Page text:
Newspaper Page Text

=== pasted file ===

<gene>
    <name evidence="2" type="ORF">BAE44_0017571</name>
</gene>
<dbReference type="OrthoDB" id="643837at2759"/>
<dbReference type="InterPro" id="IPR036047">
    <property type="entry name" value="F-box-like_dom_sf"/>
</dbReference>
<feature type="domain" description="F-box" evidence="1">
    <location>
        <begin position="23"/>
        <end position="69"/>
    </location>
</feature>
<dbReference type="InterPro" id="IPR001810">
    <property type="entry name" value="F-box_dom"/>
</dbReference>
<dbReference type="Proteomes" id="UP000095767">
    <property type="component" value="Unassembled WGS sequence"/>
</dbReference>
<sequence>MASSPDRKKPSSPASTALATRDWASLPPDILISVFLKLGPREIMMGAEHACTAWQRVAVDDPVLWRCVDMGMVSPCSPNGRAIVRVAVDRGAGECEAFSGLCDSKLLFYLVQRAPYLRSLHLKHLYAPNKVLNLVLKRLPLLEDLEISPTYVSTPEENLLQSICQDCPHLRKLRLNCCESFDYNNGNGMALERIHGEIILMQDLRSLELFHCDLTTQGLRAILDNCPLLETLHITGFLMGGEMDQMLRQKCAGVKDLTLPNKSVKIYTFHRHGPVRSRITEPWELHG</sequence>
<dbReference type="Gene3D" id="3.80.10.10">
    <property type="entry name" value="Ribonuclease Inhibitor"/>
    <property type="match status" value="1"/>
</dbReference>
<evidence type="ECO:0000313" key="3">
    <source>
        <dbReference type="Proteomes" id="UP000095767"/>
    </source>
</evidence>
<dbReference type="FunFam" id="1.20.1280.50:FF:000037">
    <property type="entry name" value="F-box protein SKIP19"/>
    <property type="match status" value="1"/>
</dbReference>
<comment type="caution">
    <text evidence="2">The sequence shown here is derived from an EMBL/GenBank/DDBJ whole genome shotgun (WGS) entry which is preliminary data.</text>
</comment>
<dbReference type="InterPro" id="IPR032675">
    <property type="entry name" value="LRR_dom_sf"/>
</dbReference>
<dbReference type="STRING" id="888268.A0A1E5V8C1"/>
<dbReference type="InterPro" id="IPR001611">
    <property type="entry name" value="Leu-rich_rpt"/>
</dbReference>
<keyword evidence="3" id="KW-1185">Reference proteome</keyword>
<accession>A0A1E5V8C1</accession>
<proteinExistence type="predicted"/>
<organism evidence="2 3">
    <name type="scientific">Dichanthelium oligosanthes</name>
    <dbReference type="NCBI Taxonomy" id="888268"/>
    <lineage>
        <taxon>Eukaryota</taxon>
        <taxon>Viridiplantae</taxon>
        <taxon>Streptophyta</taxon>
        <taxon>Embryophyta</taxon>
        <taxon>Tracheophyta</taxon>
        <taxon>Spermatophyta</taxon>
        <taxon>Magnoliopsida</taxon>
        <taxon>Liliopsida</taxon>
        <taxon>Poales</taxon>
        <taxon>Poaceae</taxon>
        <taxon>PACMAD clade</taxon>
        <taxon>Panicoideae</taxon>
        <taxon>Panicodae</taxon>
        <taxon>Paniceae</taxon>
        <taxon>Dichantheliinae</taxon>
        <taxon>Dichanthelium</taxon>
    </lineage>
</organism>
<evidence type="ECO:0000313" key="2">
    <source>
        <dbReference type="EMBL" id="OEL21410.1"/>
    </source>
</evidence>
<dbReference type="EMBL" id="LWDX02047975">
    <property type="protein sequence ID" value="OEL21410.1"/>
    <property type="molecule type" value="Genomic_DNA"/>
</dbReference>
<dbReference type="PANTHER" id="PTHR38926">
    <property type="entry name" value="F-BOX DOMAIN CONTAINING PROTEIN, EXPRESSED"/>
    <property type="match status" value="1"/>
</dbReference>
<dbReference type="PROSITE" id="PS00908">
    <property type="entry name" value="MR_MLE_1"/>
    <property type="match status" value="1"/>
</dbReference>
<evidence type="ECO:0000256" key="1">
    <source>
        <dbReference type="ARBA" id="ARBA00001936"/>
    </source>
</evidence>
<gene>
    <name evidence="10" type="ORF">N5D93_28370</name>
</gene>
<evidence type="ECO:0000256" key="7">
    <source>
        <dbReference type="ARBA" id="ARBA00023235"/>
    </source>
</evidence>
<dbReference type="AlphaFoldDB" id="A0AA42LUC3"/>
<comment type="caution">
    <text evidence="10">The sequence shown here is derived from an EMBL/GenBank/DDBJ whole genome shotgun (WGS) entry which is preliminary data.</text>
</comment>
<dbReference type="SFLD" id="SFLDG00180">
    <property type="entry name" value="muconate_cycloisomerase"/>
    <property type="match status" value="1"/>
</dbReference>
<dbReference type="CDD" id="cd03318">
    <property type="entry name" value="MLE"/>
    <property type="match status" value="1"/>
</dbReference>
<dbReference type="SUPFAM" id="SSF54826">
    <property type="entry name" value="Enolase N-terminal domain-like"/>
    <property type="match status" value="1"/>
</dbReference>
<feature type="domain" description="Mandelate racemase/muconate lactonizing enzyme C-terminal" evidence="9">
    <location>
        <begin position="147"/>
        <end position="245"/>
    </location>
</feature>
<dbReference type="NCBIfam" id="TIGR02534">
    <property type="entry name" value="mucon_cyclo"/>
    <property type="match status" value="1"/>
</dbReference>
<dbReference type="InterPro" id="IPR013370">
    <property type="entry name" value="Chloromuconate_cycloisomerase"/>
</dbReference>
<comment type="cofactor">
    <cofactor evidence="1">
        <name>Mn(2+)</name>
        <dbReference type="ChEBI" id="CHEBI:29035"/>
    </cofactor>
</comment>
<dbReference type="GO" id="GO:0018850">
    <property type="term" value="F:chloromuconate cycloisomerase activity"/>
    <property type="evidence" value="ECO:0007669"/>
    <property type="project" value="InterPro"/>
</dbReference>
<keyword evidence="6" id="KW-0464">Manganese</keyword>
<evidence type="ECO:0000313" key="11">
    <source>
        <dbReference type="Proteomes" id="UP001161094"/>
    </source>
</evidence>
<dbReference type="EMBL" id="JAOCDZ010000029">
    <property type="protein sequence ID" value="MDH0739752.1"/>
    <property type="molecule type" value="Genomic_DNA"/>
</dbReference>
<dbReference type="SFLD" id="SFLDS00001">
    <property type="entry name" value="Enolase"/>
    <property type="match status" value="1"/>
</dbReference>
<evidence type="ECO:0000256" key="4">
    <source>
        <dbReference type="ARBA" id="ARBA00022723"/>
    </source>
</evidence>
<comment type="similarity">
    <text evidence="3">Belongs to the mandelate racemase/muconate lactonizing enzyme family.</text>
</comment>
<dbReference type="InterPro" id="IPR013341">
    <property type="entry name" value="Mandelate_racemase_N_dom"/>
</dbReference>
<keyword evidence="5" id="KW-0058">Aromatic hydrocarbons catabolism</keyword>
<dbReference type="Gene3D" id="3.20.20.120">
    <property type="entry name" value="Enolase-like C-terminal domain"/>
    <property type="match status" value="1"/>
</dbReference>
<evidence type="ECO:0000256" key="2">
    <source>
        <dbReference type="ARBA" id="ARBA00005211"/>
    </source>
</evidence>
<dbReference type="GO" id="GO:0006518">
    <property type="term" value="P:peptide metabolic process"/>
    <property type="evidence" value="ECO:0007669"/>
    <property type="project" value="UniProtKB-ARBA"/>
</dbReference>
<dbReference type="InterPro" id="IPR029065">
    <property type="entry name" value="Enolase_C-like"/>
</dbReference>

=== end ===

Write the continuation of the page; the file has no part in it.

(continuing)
•mi the h o m e - com* 4 ins of the Atlantic fleet at Hamp ton Roads all dqubts of the efficiency of the American navy, in the most exhaustive test of its powers ever attempted, were eter nally silenced. Hence forth the passage of the bruise of our groat armada is a triumphal progress. It is recorded that the men of the •‘battle fleet” were the most ____ popular of sailors in foreign lands. Not only were they popu lar among the male population as "good Indians.” but they were wel comed by the girls. When they visited Australia they were lionized; Japan made heroes of them and the senorHas of Sooth America still think of them. But the sailor hoys, according to all accounts, were the gay Lotharios they set themselves up to be and few were stung by Cupid's darts while on for eign shores. "Heart whole and care free,” they are visiting their friends ashore In Yank *e land to-day, still holding to ihe decision that the prize of them all is the American girl. Their patriotism to the United States species of beauty, however, did not prevent them from enjoying the company of the fair feminine speci mens of other lands and it is reported that this feature of the world-tour had -much to do with the splendid appear ance of the tars when they were wel Jr>fv ' ."•'•;•• i> - . and carried loss per ishable supplies. In nddttton to those the Yankton, n yacht like tender,ninth*the trip to servo n« dis patch boat for tbo fleet That all work and no play la likely to make poor sailor* was by no means overlooked In the great fleet At the various ports the ealiors were planted shore leavo with the greatest liberality. The reception our i wen everywhere re | reived waaone of the the most gratifying features of tho trip Everywhere the freedom of tho town was bestowed and the theaters woro thrown open to the men In unllorra The ports tried to outdr ono another in their hospitality. The trip. In encircling the Americas and visiting Aus tralia and New Zenland. served to cement friendships and good feelings beyond all hop i. With so much lavish enter tainment showered upon Jack CSTRIPPED' for ACTION JACKIES KIT PLAY comPKl by Theodore Roosevelt upon their re turn. * In several ports, however, men wdre left be hind by the fleet, but this Is always a danger •which in figured upon by battleship captains, and as a consequence the fleet “police squads," which at the end of every visit were sent out to gather in the stragglers, brought back to their shirs most of »he men inclined to look too highly upon foreign ports. Hut In oth°r lands there are still a few Jackies who have cast their lot with the peo ple of those shores, having been left behind, simply because the fleet policemen were unable to locate them before sailing. So In years to come we may read stories of American tars becoming leaders In foreign lands and when the details become known the world-tour may be the reason for this condition, for It Is de clared that where the Yankee lands he Is bound to prosper. All that has been claimed for the discipline of this army of sailors, for the high morale of •he personnel and the general seamanship of CJncle Sam's sailors ashore ns well as at sea has already been more than realized. In circling toe two Americas the fleet has suffered i the severest possible test. * No critic at home or abroad longer questions the ability of the great fleet to complete the longest voyage without serious mishap and on schedule time. The forebodings of the crlti- ! have been for gotten amid’the chorus of praises which has been showered upon the fleet at every point. It was pointed ont by more than one expert that the long run between ports which would carry the fleet a thousand miles or more from any adequate base of supplies was a serious menace. The problem of feeding thla army of sailors and of eoallrg the great fleet at the antipodes presented matters new to naval history. The control of the man when thousands of them should obtain shore leave together after long \ trip*’ alarmed others. The efficiency of the V pit - ter teen tested, therefore, at everv point. \ \\ hen, in Peccmbcr, 1907. the great fleet Bt.eamed majestically out or Hampton Hoads !t was watched by more than one anxious eye. Six months later the great armada entered the Golden Gate at San Francisco without the least mishap In the same unbroken formation. Nine months later the great flotilla wended its way into Hampton Roads. A greM floating city had been carried around the wo'Id. and Its busy, complicated life had not be»*n for a moment Interrupted. Throughout the Interminable runs this float ing city had been fed and the great ships had been coaled without Interruption. The general health of the men had remained good, while the sick had been cared for In an elaborately ap pointed hospital. Throughout the trip the boats have been kept In Instant communication with each other. Scarcely a day has passed without wireless communication with Washington. Doubtless the most surprising news from the fleet, to the layman at least, was the remark able efficiency of the torpedo squadron. This vanguard everywhere led the great wnrshlps, no matter how long the run between ports or the stress of weather. Even in a moderate sea torpedo boats seem a vain thing for safety. Unlit for speed rather than distance, they can carry but little fuel and limited supplies. Even In smooth weather they are excedlngly un stable. while In a moderate sea their motion Is so violent as to try all hut the most seasoned sailors. Nevertheless. It was the torpedo flotilla which ed the great fleet Into every port. With the les son of the long cruise summed tip the work of the torpedo boats must be set down an one of the great achievements of the cruise. To supply this great floating city with all (flie comforts of their naval home the autlllary fleet assembled for the cruise was made • <ne of the largo*st and most complete In naval history. In the lot g line of ships which left Hampton Roads and In the subsequent run the six ves sels composing this fleet attracted little atten tion. In the report of *hn fleet’s progress little was heard of them. It was this fleet, of course, which made the cruise possible, and Its e(Br|«ncv under the most trying conditions re flects the greatest credit up on the nary. The vastly complicated roa ehlnery of the battle ships re quires constant attention. Every detail of the great men of war has been kept In the most perfect running or der to he ready for any emergency. The Pan ther, the repair ship of the fleet, is a floating machine shop of the moBt complete typo. With the fleet thousands of miles from the base, the great fighting machines have nevertheless had every mechanical attention. The Ajax, the collier, performed remarkable featB In the run about South America In coal ing at sea. Amid the praise for the steady progress of the fleet In the long runs between ports the Jackies on tho Ajax should not be forgotten. Coaling at sea is a very delicate operation, only to be accomplished by long experience and by expert seamen. The Relief, the free hospital of the fleet, should he given all praise for Its work In main taining the health of the men at sea. One of the most completely equipped hospitals dither on land or sea. It remains always within reach of the squadron. An accident to any of the men, no matter how isolated the position of the fleet, received as efficient attention as In any great city. Not the least Important object lesson the fleet gavo to the world Is the wonderfully efficient, even tender, care the least of Its Jackies Instantly receives in case of need. The food problem throughout this unpre cedetited run again was something new In na val history. To supply a city with s population equivalent to that of the fleet would be no smell matter. To maintain such a population far out at sea for weeks at a time without op portunity of renewal, put the commissary de partment to the severest possible test. And while there have often been large fleets at sea before and for P ig Intervals, It Is safe to as sume that no na-y has ever been so carefully and plentifully » mved as Uncle Sam’s sailors. The fleet was nappy In Ihe names of Its t x lllarles. The Glacier, as l<is name indicates Is the refrigerator ship of the fleet—a most Impor tant factor throughout the months of tropical vo) aging. This provision of sending a refrig erator ship around the world made it possible to supply a variety of foods usually unfamiliar to the Jackies on long voyages. T*e Oulgda Is ag ordinary type of supply snip I ashore It wag exported that the Hat of deser tions might bo unusually large. Another grati fying record established by the fleet wag the remarknbly trifling number of desertions In the various ports. The behavior of the men has everywhere been praised enthusiastically. With thousands of pallors ashore, with their pockets literally full of money, there was not reported any serious misdemeanor upon the part of Uncle Sam's men. After the long Jour ney between Hawaii and New Zealand the purser of the fleet, drew In cash $500,000 and this was distributed among the men going ashore. No disorder of any kind resulted, and the fleet set out with practically no deser tions. AMERICAN VOICES Every country has Its exports In music; we get pianists from Poland, composers and wind instrument players from Germany, basses from Russia, baritones from England, tenors from Italy, violinists from Prnnce and Hungary, and apparently we must, look to America for a fu t.nre supply of soprano singers with an ade quate physique for the demands of modern opera. We get voices. It In true, from Austra lia, but as yet Australia Is too far out of the beaten track to provide the kind of atmosphere In which a lovely voice can develop alongside of a genuine nrtlstlc perception. The old Ho man throat seems to have become worn out— at least, as regards women singers. Their voices are beautiful still, but their bodies and brains seem to have degenerated until they have neither the Intelligence nor the strength for modern opera—they are voices and nothing more. The Italian tenors can still Just hold their own, with the help of prolonged rest cures. Rut from America, young, uncorrupted by culture, unaapped by tradition, now as a nation at the awkward age and at the least beautiful stage of youth, comes the first sign of what will some day be developed art—namely, tuneful voicea of women, young voices, fresh, untried, unspoiled voices.—Fllson Young In J-ondoa Sat urday Review. Religion and Business. Rightly regarded, the spheres of leliglon and of business, though supplementary to each oth er In a certain sense, are not factors in the dally life that can be merged to the fullest ex tent. They minister to a different phase of exmtence, both of which demand separate con sideration. BACKACHE 19 KIDNEYACHK. Usually Thera Are Other Troubles tm Prove IU Pain In the back Is pain In the k!4> neys, in most cases, and It po'nta to the need of a spe cial remedy to re> Here and euro the congest Ion or la flammatlon of the tldneya that ia In terfering with their work and causing that pain that makes you says "Oh, my back.'* Thompson Wat kins. professional nurse, 420 N. 23d St., Parsons, Kan*., ■nya: "Por tome time 1 was tn noyed with Bharp twinges across ttao Bntall of my back and Irregular pao» aagea of the kidney secretions. Since using Doan's Kidney Fills I am free from these troubles." Sold by nil dealers. BO cents a box. Foster-Mllburu Co.. Iluffalo. N. Y. DOUBTED TALES OF SCIENTIST. Scotsman's 8umming Up of Character of Man of Learning. Sir Archibald Getkte. the distin guished geologist, who will probably succeed I,ord Rayleigh as president of the Royal society, tells a good story In his capital book of "Scottish Remi niscences" "1 was quite sure you had been 1e our neighborhood." a friend said to Sir Archibald. "1 mot the old farm er of G-, who had a strange tale to tell me. “'Dod, Mr. Cnlthcart,' he began, T ran across the queerest body the other dny. As I was coming by the head of the dough 1 thocht I heard a whoen tinkers quarrolln’, but when I lookit down thero was ao woo afoot man. Whiles he was chapptn the rocks wl* a hammer, whiles he was wrltln' In a book, whiles fotchln* with the thorns and tnlsra'ln them for a' that was bad. When ho cam up frae the burn, him and me had a large confab. Dod! ho tcll't me a* about the stanes. and hoo they showed that Scotland wan anco like Greenland, smoored In Ice. A very entertainin’ body, Mr. Calthcart, but—an awful', awful' leear.”—Tit-Bits COVERED WITH HIVES Child a Mass of Dreadful oore. Itch ing, Irritating Humor for 2 Months —Little Sufferer in Terrible Plight. Disease Cured by Cuticura. "My six year old daughter had tho dreadful disease called, hives for two months. She became nffocted by play ing with children who had It. By scratching bIio caused large sores which wero Irritating. Hor body was a complete soro but It was worse on her arms and back. Wo employed & physician who left medicine but It did not help her and I tried several reme dies but without avail. Seeing the Cuticura Remedies advertised, I thought I would try them. I gave her a hot bath dally with Cuticura Soap and anointed her body with Cutlcurs Ointment. The first treatment re lieved the Itching and In a short time the disease disappeared. Mrs. George L. Frldhoff, Warren, Mich., June 30 and July 13, 1908." Pottor Drug * Chain. Oorp., Hoi* i'ropkk, Boaloa. Lots Easier. Bobby rushed out to meet his fattrar the other night ns ho was returning from work and said, breathlessly: “Oh, rapa, I won’t have to study nearly so hard at school any more.” Now. Bobby had been doing far from well, and hlk father was pleased to hear of the new Interest, hoping for better things. “How’s that, my son?” said he. “Oh, I got put back a class.”—The Housekeeper. Beware off Ointments ffor Catarrh that Contain Mercury, M mercury will m.rUy drwtroy tho rm of —itT* »r>tl completely fir ran re the whole nyitcrn who* entering it through the inucour mirfaom. Hues article* Nhotil I never be uw<l eicrpt on preaertp-. Cone from reputable phyrtetans, mi the rlamago they will do la to fold In tho rood you ran powilbly d*. rlva from Ibrm. ffnll’a Catarrh Cure, manufactnrwl by P. J. Cheney a Co., Tolrdo. O.. rontalna no mrp rur/. and le taken latrmally. acting directly tipo% the blood arid mucous surface* of the ayalem. t» buying Hall a Catarrh Cure be aunt you get the ;rntilo<. ft >« taken Internally and made m Tolad* >hlo by V. J Cheney A Co. TtMtlmonbtla free. « M by MrwgleU. frine. 75c fter bottle. VAka Hail * Varaiiy 1'uia for conatJpauoa. And It Was Overruled. Judge Hoar and Gen. Butler wera opponents In a case of a new trial. Oeu. Butler quoted: “ICye for eye. skin for skin, tooth for tooth, yea. all that A man hath, will be give for his life.” To which Judge Hoar replied: "Yes, tho devil quoted thi.f once before In a mo tion for a new trial.” Important to Mother*. Kxamlne carefully every bottle of CA8TOKIA a safe and sure remedy for Infants and children, and seo that It Bears the Signature ofj In TTse For Over ilO Years. The Kind Yon Have Always Bought Adversity Is a searching test of friendship, olvldlng the sheep from tho I oats with unerring accuracy: and thta In a good service.—John Watson, D. D. Delicious cakes and pastrlea are pro duced by tho use of Bonders’ Cream of Tartar Baking Powder and Souders’ Flavoring Extracts. All good grocerlaa. A man’s idea of values depends on whether ho wants to buy or sell. P’l.F.M CTRCD n«TO!l DAYS. j PA 70 OINTM KNT in mt traritanf to cur* any CM* I of Itching. Hlind. B'cclinS or t’rotnnllM IMaa la ' lloUdiftormoDO rntuMMl. Mm. Travel expands the mind, but oou» I tracts the pockatbook.